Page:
The lighter side of Flight International
By the seat of your pants
From a story on the Airbus website about the A330 MRTT’s trial in Singapore:
The automatic refuelling system was called A3R and the idea behind it was clear: to reduce air refuelling operator (ARO) workload, improve safety and optimise the rate of air-to-air refuelling (AAR) transfer in operational conditions to maximise aerial superiority.
Everything at the ‘simple’ push of a bottom.
Lava or leave it
New Icelandic airline Play has been tempting Brits to its homeland with the prospect of glimpsing the volcanic activity on the Reykjanes Penninsula – describing it as a “must-experience for UK travellers”.
It is nice that the island’s seismic activity is giving a post-Covid boost to the aviation sector. Eleven years ago, ash clouds caused by eruptions from another volcano, Eyjafjallojokull, led to the previous biggest disruption to the industry since the Second World War.
Alongside its state-of-the-art digital video systems, London City airport’s new-fangled remote tower installation appears to include some rather old-fashioned air traffic control technology.
Close-up promotional images of the 50m tower, which relays a panoramic view of the airport to controllers in a room at Swanwick en route centre, suggest the camera array is surrounded by distinctive spikes similar to those on a number of other London structures – all designed to deter opportunistic landings by a primary user of the capital’s airspace.
That’s one advantage of a conventional look-out-the-window control tower. Just as you’re juggling that steep-approach arrival with other flights queueing for the same runway, an invading pigeon doesn’t pop up in high definition and scare the bejesus out of you.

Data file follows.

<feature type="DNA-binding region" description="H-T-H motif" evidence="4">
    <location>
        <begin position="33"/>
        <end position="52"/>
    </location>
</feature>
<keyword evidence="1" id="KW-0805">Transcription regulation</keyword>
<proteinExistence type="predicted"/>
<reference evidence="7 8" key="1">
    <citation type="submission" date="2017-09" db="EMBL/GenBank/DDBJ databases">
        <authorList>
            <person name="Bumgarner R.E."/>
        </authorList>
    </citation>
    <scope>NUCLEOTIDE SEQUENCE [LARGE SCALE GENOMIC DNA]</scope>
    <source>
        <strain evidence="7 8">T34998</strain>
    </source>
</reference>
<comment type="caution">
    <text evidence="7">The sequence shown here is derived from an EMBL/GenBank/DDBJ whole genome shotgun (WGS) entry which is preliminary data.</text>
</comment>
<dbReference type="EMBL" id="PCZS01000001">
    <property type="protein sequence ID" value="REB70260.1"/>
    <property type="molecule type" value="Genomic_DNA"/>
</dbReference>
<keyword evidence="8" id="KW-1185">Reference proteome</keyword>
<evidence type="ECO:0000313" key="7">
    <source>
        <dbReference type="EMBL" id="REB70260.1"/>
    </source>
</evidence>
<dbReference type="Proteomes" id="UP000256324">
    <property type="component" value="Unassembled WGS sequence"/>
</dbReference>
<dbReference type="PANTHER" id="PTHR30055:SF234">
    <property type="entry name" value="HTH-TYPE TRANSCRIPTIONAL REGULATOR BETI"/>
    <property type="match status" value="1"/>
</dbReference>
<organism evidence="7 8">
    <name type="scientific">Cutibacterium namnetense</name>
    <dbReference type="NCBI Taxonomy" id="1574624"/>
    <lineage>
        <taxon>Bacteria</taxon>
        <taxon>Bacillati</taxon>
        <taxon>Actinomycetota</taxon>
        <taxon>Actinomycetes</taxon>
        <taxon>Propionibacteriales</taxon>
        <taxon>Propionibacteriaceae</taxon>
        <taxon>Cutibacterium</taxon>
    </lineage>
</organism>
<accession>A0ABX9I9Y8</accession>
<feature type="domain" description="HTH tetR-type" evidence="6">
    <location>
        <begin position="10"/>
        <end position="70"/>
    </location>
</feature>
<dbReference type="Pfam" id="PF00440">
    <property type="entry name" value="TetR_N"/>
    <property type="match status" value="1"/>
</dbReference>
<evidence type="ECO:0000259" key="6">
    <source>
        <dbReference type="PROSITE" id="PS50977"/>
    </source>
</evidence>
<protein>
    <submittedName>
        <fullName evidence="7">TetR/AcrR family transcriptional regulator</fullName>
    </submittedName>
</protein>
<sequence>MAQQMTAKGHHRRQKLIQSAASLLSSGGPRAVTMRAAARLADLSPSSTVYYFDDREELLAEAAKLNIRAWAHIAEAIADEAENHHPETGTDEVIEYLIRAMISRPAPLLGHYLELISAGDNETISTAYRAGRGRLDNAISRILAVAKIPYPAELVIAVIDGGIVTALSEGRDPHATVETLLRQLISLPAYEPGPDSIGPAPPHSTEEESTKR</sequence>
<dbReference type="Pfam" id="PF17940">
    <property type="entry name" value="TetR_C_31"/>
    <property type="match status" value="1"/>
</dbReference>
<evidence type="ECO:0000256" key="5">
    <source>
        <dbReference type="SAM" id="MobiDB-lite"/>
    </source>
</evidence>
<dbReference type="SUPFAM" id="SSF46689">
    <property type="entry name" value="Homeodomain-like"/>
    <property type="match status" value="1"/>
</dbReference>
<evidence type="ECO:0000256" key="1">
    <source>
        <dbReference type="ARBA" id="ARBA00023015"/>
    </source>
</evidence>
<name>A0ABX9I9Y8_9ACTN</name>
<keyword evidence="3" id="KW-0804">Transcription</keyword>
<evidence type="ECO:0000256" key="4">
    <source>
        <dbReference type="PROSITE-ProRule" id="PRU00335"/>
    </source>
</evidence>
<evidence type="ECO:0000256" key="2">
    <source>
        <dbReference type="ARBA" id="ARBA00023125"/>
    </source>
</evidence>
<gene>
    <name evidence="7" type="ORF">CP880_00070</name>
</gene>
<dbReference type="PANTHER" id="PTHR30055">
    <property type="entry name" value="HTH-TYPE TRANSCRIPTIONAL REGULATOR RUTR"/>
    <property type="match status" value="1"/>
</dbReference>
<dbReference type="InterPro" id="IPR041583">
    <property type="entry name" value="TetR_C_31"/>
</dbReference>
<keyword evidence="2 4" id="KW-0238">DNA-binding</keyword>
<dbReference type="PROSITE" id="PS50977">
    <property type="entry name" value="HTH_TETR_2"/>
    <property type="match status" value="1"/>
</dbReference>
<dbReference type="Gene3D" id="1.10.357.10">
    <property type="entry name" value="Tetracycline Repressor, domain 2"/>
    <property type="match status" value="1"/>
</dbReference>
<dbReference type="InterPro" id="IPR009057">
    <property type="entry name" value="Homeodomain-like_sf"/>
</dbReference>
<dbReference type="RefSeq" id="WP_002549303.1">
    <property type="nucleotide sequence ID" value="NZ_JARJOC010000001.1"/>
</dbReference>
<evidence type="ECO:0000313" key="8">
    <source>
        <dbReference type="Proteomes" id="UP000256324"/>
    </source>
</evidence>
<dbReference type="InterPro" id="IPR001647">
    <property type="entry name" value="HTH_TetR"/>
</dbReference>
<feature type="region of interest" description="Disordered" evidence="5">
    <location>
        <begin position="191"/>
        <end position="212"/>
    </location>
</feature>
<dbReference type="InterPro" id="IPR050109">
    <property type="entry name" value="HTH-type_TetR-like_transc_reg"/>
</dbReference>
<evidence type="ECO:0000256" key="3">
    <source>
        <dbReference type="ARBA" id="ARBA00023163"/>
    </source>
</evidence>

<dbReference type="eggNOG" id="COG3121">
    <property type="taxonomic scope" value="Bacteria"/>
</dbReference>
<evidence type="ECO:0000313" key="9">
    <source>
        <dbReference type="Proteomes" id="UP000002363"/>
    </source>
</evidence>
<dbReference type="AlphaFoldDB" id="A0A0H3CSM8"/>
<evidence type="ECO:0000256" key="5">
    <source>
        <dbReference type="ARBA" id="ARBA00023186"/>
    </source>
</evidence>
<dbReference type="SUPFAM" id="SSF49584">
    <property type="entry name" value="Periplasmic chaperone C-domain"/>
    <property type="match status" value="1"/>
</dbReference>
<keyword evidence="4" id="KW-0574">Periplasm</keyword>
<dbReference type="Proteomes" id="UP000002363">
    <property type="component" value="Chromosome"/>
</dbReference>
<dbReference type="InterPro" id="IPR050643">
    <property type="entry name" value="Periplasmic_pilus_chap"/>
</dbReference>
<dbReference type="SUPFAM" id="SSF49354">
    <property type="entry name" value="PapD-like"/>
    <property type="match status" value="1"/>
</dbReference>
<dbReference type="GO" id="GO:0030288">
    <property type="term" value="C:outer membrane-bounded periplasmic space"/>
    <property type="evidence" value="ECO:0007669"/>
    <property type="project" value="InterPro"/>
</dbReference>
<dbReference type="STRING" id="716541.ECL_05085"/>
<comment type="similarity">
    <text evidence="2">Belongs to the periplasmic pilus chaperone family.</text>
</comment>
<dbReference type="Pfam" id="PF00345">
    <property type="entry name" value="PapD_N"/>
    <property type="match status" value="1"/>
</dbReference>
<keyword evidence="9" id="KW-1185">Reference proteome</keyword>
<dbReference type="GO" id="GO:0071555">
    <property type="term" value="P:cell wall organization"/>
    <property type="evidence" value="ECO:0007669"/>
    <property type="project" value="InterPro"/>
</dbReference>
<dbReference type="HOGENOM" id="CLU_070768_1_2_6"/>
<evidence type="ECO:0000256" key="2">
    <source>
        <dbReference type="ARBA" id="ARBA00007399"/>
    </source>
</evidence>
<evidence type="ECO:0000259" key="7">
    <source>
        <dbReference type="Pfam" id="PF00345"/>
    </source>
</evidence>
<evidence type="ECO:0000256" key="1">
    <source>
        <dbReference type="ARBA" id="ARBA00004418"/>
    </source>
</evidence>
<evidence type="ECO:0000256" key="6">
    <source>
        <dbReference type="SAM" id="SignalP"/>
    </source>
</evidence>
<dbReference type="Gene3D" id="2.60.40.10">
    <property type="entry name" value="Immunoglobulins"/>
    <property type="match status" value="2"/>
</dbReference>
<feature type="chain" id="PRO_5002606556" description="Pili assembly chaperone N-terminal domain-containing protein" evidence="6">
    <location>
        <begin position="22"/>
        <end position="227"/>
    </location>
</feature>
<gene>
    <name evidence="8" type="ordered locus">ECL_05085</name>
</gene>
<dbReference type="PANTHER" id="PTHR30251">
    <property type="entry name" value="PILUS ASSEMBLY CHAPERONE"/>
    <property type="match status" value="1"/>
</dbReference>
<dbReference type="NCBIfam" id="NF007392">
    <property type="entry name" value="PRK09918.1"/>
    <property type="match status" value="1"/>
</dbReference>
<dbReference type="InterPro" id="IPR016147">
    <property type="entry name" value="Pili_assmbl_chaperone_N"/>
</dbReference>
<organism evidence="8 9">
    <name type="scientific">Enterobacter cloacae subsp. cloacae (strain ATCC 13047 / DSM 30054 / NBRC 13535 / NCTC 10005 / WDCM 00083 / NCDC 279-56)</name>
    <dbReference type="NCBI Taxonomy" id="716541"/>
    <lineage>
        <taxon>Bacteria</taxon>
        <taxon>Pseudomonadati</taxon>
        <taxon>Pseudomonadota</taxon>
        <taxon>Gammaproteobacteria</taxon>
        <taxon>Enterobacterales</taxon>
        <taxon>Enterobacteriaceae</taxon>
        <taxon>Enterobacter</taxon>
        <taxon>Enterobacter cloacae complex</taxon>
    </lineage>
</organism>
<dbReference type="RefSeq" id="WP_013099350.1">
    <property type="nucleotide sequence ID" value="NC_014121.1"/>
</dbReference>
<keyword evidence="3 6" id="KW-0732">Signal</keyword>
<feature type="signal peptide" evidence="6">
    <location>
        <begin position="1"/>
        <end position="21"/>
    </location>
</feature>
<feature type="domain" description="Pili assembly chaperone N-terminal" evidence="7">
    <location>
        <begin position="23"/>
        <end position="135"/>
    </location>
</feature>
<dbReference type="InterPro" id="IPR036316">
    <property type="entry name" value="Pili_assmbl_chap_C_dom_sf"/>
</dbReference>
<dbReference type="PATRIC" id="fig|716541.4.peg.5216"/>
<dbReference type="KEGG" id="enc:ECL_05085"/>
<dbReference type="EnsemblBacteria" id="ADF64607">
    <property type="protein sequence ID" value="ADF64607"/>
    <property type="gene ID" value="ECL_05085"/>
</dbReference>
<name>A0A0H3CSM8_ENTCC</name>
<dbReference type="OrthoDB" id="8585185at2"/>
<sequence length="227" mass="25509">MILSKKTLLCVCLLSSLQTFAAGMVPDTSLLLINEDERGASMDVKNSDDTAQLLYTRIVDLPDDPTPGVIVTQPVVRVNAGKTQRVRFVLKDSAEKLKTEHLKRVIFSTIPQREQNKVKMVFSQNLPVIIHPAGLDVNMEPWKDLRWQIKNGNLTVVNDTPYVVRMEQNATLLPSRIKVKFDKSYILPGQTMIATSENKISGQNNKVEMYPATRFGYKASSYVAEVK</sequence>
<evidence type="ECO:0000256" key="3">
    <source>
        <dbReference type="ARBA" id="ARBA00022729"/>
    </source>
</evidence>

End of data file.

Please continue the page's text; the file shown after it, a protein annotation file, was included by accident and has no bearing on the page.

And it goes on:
Just the jab
Only travellers who have been inoculated against Covid-19 may be permitted to fly on airlines in future.
Will they be known as vax pax?
Going, going, gone
An auction house is inviting bids for a vintage Martin-Baker ejection seat, originally fitted to a French Dassault/Dornier Alpha Jet.
The aluminium Mark IV seat is priced at £12,500 ($17,600) by Chelsea dealer Hatchwell Antiques.
The firm’s Allan Hatchwell says ejection seats from the early fighter jet era rarely turn up on the market because collectors “recognise the quality of engineering and the design”.
Just the thing, perhaps, for when that Zoom meeting gets too tedious.
Careful wi’ t’cash
Conforming to regional stereotypes, an ongoing series:
From a press release from Yorkshire Air Ambulance announcing the replacement of its two H145s with new five-bladed variants: “We have been financially planning for these replacements since G-YAAC and G-YOAA commenced their operations in 2016 and with prudent, planned savings, careful budgeting, and through building our reserves we are now in a position to move forward.”